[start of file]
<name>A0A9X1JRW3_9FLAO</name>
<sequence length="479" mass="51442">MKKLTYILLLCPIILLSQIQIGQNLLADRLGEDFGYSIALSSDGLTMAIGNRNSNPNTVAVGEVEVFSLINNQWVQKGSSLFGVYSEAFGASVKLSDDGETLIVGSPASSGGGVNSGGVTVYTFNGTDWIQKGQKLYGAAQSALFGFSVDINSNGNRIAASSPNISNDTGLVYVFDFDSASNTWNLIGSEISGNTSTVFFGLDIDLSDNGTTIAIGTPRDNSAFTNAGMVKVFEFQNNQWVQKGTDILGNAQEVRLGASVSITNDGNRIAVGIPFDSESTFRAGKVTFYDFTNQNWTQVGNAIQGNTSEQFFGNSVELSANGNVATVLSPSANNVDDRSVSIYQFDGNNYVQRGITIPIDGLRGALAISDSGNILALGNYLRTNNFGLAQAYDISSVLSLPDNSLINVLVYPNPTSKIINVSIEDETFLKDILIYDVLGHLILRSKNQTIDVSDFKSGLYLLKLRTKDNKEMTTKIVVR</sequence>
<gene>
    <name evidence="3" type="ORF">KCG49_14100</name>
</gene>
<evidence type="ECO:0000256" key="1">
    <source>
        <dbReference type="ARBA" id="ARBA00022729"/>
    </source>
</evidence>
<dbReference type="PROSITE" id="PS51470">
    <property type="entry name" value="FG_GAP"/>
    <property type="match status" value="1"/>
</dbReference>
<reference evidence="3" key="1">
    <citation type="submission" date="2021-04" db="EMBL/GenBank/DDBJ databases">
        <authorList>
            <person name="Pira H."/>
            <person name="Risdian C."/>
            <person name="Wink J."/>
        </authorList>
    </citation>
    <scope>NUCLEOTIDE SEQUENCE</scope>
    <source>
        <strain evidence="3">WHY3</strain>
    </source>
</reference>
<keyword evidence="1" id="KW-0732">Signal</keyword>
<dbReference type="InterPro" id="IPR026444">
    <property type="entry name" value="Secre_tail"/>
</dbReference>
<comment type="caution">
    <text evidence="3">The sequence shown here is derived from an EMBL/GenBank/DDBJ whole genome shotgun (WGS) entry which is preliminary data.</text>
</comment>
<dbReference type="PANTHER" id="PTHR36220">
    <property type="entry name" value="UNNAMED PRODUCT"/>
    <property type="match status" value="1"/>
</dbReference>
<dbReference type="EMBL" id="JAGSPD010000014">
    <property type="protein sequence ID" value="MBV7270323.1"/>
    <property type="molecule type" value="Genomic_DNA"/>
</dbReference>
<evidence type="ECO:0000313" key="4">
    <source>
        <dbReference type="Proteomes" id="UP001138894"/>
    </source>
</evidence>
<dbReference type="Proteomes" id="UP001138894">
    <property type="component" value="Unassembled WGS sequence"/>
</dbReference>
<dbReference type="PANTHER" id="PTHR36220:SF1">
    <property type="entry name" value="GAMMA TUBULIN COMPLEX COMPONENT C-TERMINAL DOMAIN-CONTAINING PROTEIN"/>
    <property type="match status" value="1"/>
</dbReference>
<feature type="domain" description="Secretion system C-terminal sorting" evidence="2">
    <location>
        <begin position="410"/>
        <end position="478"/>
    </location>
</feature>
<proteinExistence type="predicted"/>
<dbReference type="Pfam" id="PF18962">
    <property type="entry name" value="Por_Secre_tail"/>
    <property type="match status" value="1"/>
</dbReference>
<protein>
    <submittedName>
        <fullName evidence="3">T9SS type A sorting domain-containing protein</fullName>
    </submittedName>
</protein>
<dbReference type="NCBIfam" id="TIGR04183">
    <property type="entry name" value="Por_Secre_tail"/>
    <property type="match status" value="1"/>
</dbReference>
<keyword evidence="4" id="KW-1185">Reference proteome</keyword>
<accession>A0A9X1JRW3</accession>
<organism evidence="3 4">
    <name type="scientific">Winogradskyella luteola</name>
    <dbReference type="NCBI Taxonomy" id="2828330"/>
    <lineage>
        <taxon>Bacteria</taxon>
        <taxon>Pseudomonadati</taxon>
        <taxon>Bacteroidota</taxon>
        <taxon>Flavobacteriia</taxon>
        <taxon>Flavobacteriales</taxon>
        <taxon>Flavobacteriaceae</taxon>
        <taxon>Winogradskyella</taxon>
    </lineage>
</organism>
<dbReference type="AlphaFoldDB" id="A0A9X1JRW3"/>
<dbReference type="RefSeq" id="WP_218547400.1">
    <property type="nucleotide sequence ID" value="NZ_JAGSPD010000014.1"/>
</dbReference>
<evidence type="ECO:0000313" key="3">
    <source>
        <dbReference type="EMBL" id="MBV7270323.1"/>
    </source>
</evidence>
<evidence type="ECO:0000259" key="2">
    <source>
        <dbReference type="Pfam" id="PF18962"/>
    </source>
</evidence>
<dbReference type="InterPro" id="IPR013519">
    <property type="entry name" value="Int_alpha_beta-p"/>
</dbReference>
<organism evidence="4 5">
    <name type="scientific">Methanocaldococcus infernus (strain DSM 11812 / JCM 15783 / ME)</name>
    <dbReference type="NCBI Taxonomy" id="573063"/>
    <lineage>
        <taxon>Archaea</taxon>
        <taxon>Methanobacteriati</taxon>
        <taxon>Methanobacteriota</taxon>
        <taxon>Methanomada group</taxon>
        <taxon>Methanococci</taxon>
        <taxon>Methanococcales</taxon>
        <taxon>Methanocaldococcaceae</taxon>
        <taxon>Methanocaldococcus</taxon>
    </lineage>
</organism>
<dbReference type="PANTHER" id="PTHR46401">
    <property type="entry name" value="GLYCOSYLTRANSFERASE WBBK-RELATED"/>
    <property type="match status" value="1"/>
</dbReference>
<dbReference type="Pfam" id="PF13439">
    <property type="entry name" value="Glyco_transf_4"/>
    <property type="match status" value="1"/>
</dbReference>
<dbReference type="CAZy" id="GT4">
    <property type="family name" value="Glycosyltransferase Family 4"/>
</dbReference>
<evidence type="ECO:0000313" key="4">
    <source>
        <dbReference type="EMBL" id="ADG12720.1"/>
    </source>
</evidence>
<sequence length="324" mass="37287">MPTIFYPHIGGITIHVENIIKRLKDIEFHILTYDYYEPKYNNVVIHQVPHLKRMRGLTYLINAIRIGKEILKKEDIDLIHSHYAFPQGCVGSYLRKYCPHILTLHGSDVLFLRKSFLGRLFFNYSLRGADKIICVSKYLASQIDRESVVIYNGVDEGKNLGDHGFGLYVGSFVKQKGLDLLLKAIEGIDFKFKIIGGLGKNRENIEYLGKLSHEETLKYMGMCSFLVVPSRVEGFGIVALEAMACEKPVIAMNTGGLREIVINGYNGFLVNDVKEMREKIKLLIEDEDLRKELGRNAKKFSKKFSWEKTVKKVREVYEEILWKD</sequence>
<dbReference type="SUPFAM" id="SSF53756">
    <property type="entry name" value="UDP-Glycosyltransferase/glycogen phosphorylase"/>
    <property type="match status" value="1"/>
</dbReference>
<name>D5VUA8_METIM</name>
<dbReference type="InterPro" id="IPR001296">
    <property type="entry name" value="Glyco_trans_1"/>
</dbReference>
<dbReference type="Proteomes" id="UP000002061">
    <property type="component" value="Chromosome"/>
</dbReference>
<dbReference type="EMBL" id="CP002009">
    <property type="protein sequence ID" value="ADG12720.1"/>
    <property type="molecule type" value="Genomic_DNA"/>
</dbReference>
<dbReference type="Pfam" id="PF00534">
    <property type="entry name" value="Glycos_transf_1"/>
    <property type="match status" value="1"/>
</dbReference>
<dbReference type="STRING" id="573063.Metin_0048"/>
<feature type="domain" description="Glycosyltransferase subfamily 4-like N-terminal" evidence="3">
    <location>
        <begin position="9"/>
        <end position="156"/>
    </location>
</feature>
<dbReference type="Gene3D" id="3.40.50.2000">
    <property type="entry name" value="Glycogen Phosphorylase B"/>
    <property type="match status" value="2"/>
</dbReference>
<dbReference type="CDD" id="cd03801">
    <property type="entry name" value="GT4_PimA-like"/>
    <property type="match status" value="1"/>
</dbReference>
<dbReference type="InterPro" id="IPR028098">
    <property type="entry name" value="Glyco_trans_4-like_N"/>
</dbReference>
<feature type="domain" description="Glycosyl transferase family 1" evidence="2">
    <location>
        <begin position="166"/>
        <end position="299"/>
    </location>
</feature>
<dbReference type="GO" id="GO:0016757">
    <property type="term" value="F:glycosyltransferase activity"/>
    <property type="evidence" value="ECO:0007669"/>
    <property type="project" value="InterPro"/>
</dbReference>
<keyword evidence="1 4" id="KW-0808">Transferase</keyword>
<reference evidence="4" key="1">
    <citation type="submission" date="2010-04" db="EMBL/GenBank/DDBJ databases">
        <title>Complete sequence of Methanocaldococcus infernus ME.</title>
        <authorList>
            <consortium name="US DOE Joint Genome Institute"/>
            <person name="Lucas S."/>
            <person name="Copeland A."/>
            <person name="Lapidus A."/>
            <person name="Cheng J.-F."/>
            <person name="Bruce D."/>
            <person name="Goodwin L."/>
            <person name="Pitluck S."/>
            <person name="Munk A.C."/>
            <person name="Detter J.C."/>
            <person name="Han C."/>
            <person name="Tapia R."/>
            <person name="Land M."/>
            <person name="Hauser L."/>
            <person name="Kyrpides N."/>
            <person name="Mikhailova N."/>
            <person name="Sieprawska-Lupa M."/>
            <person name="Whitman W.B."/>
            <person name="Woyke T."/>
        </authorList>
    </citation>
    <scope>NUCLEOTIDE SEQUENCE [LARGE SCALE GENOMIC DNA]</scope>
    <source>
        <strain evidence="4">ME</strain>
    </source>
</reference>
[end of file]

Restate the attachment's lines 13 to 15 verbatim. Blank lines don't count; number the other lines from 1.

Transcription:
    <property type="match status" value="1"/>
</dbReference>
<reference evidence="3" key="1">